Murdoch Monday – On a Tuesday.

Life is all about balance.

And perspective. And control… Okay, so life is actually about many things. But right now, though, I’m going to concentrate on balance, all right?

“Great Balls of Fire: Part Two”, the second episode of Murdoch Mysteries’ tenth season was all about balance.

Lives in peril. Lives destroyed. Mystery and murder most foul. (Naturally.) Romance. Intrigue. Sex. (Only a little though; this is still CBC after all.) Turn-of-the-century police work. Archival footage of an actual tragedy. Action. Humor. In another production team’s collective hands these wildly-varying factors could have spelled disaster when mixed, but the MM team is no common television production team.

This episode was a textbook case of a group of individuals, actors and behind-the-scenes professionals specifically, working together for a common goal. Namely, to produce an hour of TV that took its viewers on a ride through the gamut of human emotions. In this regard they excelled to say the least.

Anyone who has ever read this blog knows I love lists, right? They go down smooth and they allow readers to digest information quickly thus eliminating the possibility of mental constipation.

They don’t make Pepto for your brain, kids. cu-8ziiwaaaehmw

Here now are ten reasons why “Great Balls of Fire: Part Two” was so enjoyable. If you haven’t watched the episode you can click away now. Don’t say you weren’t warned…


ONE)  Dr. Julia Ogden in mortal peril. Julia is no mere damsel-in-distress, to say the least, but still, it’s nice to be reminded that she’s one-half of one of the greatest television couples of all time. Seeing her imperiled from time to time reminds us why we love seeing her and William together in the first place; they personify destiny at its finest.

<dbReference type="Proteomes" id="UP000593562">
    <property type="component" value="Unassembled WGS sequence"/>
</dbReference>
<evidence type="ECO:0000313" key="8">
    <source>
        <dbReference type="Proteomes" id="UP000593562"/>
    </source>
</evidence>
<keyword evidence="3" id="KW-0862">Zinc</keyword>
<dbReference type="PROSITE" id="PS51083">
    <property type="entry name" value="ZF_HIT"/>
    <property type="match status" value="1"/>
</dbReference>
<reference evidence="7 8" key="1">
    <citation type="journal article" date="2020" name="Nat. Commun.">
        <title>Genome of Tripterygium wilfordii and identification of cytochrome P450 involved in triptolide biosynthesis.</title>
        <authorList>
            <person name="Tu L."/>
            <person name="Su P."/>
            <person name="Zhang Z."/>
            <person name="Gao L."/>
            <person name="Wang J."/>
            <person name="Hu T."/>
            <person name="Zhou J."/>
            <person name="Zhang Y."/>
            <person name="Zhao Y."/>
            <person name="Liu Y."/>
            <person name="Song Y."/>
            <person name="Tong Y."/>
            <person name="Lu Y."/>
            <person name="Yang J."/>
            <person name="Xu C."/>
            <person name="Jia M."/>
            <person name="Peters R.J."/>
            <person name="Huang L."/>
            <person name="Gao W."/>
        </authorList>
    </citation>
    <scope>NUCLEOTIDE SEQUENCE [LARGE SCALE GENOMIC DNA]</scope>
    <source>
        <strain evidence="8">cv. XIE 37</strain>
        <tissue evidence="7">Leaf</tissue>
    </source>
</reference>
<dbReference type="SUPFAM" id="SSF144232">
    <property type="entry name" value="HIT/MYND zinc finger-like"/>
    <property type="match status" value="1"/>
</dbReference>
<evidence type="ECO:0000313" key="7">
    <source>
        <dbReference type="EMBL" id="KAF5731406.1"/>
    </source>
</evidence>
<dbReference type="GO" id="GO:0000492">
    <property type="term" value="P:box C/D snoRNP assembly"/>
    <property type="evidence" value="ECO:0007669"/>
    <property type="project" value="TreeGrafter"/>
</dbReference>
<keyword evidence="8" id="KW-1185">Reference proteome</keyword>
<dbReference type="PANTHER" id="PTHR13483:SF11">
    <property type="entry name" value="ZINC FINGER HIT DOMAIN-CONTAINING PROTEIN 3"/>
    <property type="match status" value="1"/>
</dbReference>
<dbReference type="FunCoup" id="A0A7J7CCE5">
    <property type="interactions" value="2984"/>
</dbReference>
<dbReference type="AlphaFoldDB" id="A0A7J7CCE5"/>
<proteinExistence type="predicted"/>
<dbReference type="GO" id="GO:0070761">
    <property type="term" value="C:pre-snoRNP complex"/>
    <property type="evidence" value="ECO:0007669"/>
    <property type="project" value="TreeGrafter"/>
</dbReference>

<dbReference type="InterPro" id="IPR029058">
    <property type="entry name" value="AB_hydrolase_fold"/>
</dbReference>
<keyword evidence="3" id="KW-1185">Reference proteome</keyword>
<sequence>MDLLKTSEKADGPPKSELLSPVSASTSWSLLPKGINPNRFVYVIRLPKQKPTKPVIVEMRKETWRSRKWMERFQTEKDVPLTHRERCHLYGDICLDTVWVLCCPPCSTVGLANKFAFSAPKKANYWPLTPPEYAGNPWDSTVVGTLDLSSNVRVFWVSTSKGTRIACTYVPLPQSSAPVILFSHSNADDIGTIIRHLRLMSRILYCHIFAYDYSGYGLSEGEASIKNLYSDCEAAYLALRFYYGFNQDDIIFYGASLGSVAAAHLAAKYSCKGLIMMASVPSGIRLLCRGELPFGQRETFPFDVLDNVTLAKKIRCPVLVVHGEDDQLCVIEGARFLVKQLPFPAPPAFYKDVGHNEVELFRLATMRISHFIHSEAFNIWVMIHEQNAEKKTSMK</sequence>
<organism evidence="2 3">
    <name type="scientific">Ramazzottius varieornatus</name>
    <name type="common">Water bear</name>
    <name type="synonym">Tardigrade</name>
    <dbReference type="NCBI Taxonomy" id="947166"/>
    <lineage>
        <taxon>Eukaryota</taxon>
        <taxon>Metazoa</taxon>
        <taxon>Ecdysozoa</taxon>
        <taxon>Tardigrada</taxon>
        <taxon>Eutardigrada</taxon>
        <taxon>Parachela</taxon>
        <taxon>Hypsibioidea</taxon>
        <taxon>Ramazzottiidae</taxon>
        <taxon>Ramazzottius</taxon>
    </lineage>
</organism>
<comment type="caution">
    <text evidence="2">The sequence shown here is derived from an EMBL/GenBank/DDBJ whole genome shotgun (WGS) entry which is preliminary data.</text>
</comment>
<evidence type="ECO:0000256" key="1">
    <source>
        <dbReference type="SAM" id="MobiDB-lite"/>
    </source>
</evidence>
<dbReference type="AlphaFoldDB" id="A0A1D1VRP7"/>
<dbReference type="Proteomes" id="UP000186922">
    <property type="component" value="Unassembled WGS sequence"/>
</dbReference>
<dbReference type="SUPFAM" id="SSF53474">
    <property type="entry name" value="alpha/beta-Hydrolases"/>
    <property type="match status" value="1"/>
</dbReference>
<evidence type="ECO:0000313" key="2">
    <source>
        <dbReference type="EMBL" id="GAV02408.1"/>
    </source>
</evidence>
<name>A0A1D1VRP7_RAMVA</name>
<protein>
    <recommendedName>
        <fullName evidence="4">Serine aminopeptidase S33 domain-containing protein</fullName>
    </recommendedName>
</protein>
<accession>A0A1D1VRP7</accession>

And Julia’s moral quandary was just the icing on a delicious TV cake. Just sayin’…


TWO)  Archival footage of The Great Fire of Toronto of 1904. Seeing history mixed expertly with new footage was both thrilling and heartbreaking. It allowed viewers – especially new ones – to establish an emotional connection to the episode. And that, kids, is television at its most powerful.


THREE)  Constable Higgins mental anguish. I’m not especially fond of seeing human beings – even fictional ones – suffering but seeing Henry Higgins ponder his possible role in an event that changed his city forever was a nice change of pace from the character’s usual role of comic relief. We saw henry as a real person for once and that was nice.


FOUR)  A truly clever mystery. I don’t know about you, my fellow Murdochians, but I really had no idea who the murderer was and that was refreshing.

And speaking of murder…


FIVE)  When a debutante was seized from behind, her throat slashed, her blood spilled across a Toronto street in the dead of night (literally) my first thought was, “Are we looking at Jack the Ripper reborn on Murdoch Mysteries?” The fact that it occurred right before the commercial break heightened the suspense and left me temporarily breathless. Thankfully, I came to before the show resumed…

imagesOh look, Julia, The Hook’s writing about us again. How delightful…